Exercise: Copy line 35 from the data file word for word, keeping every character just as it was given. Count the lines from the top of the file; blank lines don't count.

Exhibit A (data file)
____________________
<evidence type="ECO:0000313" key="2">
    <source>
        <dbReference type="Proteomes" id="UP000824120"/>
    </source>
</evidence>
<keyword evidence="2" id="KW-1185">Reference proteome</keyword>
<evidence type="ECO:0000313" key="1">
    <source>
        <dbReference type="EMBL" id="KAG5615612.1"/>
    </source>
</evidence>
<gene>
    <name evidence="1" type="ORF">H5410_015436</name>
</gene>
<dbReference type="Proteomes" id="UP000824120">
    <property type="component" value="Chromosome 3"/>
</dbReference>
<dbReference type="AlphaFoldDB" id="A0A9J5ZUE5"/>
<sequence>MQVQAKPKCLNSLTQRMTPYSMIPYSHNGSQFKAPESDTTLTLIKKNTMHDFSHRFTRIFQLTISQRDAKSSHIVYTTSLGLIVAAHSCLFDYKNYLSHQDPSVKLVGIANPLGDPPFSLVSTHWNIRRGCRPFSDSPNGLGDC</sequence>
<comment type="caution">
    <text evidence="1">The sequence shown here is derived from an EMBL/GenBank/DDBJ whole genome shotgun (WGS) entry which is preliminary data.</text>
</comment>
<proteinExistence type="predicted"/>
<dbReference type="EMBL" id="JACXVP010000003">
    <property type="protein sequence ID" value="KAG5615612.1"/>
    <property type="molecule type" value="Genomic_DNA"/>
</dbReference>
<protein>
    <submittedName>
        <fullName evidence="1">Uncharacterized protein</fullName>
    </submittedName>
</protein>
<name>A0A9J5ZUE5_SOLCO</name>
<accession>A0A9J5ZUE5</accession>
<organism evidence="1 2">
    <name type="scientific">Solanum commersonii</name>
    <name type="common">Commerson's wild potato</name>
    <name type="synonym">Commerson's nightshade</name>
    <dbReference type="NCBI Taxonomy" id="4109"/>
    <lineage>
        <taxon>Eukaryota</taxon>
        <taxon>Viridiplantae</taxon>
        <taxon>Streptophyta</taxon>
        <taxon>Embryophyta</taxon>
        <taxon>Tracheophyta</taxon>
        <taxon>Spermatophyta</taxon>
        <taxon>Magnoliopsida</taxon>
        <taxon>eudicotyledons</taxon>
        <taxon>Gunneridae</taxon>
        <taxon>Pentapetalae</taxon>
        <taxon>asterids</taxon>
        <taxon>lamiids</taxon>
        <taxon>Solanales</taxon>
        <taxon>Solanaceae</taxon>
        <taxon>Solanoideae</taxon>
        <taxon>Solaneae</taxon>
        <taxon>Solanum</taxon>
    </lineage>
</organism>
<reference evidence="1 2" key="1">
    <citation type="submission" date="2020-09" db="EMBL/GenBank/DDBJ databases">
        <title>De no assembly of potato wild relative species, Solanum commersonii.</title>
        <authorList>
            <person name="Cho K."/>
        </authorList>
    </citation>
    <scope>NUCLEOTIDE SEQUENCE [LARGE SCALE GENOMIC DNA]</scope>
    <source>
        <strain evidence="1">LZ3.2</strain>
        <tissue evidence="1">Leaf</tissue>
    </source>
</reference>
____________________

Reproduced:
<organism evidence="1 2">